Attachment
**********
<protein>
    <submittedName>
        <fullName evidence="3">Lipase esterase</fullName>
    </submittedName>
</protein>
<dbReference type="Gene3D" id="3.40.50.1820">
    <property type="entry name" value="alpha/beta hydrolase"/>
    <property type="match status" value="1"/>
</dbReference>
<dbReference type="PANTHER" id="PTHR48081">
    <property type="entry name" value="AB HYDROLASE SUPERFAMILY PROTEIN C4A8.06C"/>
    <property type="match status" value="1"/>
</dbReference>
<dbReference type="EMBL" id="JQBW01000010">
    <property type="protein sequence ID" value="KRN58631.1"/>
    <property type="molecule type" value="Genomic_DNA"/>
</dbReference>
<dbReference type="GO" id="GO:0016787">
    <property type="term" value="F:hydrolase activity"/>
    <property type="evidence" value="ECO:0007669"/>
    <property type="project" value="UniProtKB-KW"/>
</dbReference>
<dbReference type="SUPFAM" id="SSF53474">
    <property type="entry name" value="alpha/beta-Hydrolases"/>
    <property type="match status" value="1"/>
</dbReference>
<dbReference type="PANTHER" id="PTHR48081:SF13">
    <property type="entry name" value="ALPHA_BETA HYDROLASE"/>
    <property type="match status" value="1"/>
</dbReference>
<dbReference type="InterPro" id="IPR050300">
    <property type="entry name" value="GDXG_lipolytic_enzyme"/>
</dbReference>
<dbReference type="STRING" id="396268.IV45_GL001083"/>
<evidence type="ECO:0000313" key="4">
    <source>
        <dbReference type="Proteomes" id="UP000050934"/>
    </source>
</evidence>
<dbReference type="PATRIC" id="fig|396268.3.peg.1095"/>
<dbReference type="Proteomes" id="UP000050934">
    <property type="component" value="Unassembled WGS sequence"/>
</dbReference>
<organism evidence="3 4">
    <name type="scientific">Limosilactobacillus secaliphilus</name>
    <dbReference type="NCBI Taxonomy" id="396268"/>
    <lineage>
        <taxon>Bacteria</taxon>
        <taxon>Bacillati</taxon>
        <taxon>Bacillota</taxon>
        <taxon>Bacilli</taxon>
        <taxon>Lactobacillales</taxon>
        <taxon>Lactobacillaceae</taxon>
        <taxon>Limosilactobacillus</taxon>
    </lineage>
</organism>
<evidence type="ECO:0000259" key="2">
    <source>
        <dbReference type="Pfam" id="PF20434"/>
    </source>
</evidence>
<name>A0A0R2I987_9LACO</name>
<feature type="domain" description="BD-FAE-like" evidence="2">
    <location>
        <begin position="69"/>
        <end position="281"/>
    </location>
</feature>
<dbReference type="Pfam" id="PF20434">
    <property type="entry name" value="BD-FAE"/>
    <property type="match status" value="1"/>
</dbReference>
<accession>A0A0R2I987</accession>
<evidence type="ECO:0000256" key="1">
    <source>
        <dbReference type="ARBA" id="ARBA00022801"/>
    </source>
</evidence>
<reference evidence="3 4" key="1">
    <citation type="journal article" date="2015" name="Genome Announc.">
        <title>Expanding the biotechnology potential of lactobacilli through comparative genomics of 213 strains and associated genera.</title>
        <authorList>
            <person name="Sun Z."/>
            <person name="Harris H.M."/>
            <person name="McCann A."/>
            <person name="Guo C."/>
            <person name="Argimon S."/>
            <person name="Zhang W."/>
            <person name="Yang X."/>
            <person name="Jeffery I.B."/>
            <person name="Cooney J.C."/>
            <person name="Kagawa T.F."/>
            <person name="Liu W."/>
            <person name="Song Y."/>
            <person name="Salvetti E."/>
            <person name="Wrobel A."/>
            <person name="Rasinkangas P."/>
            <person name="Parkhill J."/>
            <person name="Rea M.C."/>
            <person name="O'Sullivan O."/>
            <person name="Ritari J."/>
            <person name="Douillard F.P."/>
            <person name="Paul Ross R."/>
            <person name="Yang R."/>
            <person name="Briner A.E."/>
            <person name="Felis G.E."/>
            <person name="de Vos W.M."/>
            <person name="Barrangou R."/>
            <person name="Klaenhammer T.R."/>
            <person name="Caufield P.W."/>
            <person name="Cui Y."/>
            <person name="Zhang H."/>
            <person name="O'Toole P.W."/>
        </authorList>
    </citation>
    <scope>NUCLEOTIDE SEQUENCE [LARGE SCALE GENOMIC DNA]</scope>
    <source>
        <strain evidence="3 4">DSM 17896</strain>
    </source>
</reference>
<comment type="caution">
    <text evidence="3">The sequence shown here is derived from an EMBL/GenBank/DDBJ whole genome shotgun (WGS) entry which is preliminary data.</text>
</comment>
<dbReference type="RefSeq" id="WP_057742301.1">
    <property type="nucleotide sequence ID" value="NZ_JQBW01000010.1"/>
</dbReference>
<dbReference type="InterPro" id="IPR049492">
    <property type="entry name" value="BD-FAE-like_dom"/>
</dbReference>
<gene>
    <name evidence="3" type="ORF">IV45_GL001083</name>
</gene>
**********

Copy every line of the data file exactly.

<protein>
    <submittedName>
        <fullName evidence="3">Lipase esterase</fullName>
    </submittedName>
</protein>
<dbReference type="Gene3D" id="3.40.50.1820">
    <property type="entry name" value="alpha/beta hydrolase"/>
    <property type="match status" value="1"/>
</dbReference>
<dbReference type="PANTHER" id="PTHR48081">
    <property type="entry name" value="AB HYDROLASE SUPERFAMILY PROTEIN C4A8.06C"/>
    <property type="match status" value="1"/>
</dbReference>
<dbReference type="EMBL" id="JQBW01000010">
    <property type="protein sequence ID" value="KRN58631.1"/>
    <property type="molecule type" value="Genomic_DNA"/>
</dbReference>
<dbReference type="GO" id="GO:0016787">
    <property type="term" value="F:hydrolase activity"/>
    <property type="evidence" value="ECO:0007669"/>
    <property type="project" value="UniProtKB-KW"/>
</dbReference>
<dbReference type="SUPFAM" id="SSF53474">
    <property type="entry name" value="alpha/beta-Hydrolases"/>
    <property type="match status" value="1"/>
</dbReference>
<dbReference type="PANTHER" id="PTHR48081:SF13">
    <property type="entry name" value="ALPHA_BETA HYDROLASE"/>
    <property type="match status" value="1"/>
</dbReference>
<dbReference type="InterPro" id="IPR050300">
    <property type="entry name" value="GDXG_lipolytic_enzyme"/>
</dbReference>
<dbReference type="STRING" id="396268.IV45_GL001083"/>
<evidence type="ECO:0000313" key="4">
    <source>
        <dbReference type="Proteomes" id="UP000050934"/>
    </source>
</evidence>
<dbReference type="PATRIC" id="fig|396268.3.peg.1095"/>
<dbReference type="Proteomes" id="UP000050934">
    <property type="component" value="Unassembled WGS sequence"/>
</dbReference>
<organism evidence="3 4">
    <name type="scientific">Limosilactobacillus secaliphilus</name>
    <dbReference type="NCBI Taxonomy" id="396268"/>
    <lineage>
        <taxon>Bacteria</taxon>
        <taxon>Bacillati</taxon>
        <taxon>Bacillota</taxon>
        <taxon>Bacilli</taxon>
        <taxon>Lactobacillales</taxon>
        <taxon>Lactobacillaceae</taxon>
        <taxon>Limosilactobacillus</taxon>
    </lineage>
</organism>
<evidence type="ECO:0000259" key="2">
    <source>
        <dbReference type="Pfam" id="PF20434"/>
    </source>
</evidence>
<name>A0A0R2I987_9LACO</name>
<feature type="domain" description="BD-FAE-like" evidence="2">
    <location>
        <begin position="69"/>
        <end position="281"/>
    </location>
</feature>
<dbReference type="Pfam" id="PF20434">
    <property type="entry name" value="BD-FAE"/>
    <property type="match status" value="1"/>
</dbReference>
<accession>A0A0R2I987</accession>
<evidence type="ECO:0000256" key="1">
    <source>
        <dbReference type="ARBA" id="ARBA00022801"/>
    </source>
</evidence>
<reference evidence="3 4" key="1">
    <citation type="journal article" date="2015" name="Genome Announc.">
        <title>Expanding the biotechnology potential of lactobacilli through comparative genomics of 213 strains and associated genera.</title>
        <authorList>
            <person name="Sun Z."/>
            <person name="Harris H.M."/>
            <person name="McCann A."/>
            <person name="Guo C."/>
            <person name="Argimon S."/>
            <person name="Zhang W."/>
            <person name="Yang X."/>
            <person name="Jeffery I.B."/>
            <person name="Cooney J.C."/>
            <person name="Kagawa T.F."/>
            <person name="Liu W."/>
            <person name="Song Y."/>
            <person name="Salvetti E."/>
            <person name="Wrobel A."/>
            <person name="Rasinkangas P."/>
            <person name="Parkhill J."/>
            <person name="Rea M.C."/>
            <person name="O'Sullivan O."/>
            <person name="Ritari J."/>
            <person name="Douillard F.P."/>
            <person name="Paul Ross R."/>
            <person name="Yang R."/>
            <person name="Briner A.E."/>
            <person name="Felis G.E."/>
            <person name="de Vos W.M."/>
            <person name="Barrangou R."/>
            <person name="Klaenhammer T.R."/>
            <person name="Caufield P.W."/>
            <person name="Cui Y."/>
            <person name="Zhang H."/>
            <person name="O'Toole P.W."/>
        </authorList>
    </citation>
    <scope>NUCLEOTIDE SEQUENCE [LARGE SCALE GENOMIC DNA]</scope>
    <source>
        <strain evidence="3 4">DSM 17896</strain>
    </source>
</reference>
<comment type="caution">
    <text evidence="3">The sequence shown here is derived from an EMBL/GenBank/DDBJ whole genome shotgun (WGS) entry which is preliminary data.</text>
</comment>
<dbReference type="RefSeq" id="WP_057742301.1">
    <property type="nucleotide sequence ID" value="NZ_JQBW01000010.1"/>
</dbReference>
<dbReference type="InterPro" id="IPR049492">
    <property type="entry name" value="BD-FAE-like_dom"/>
</dbReference>
<gene>
    <name evidence="3" type="ORF">IV45_GL001083</name>
</gene>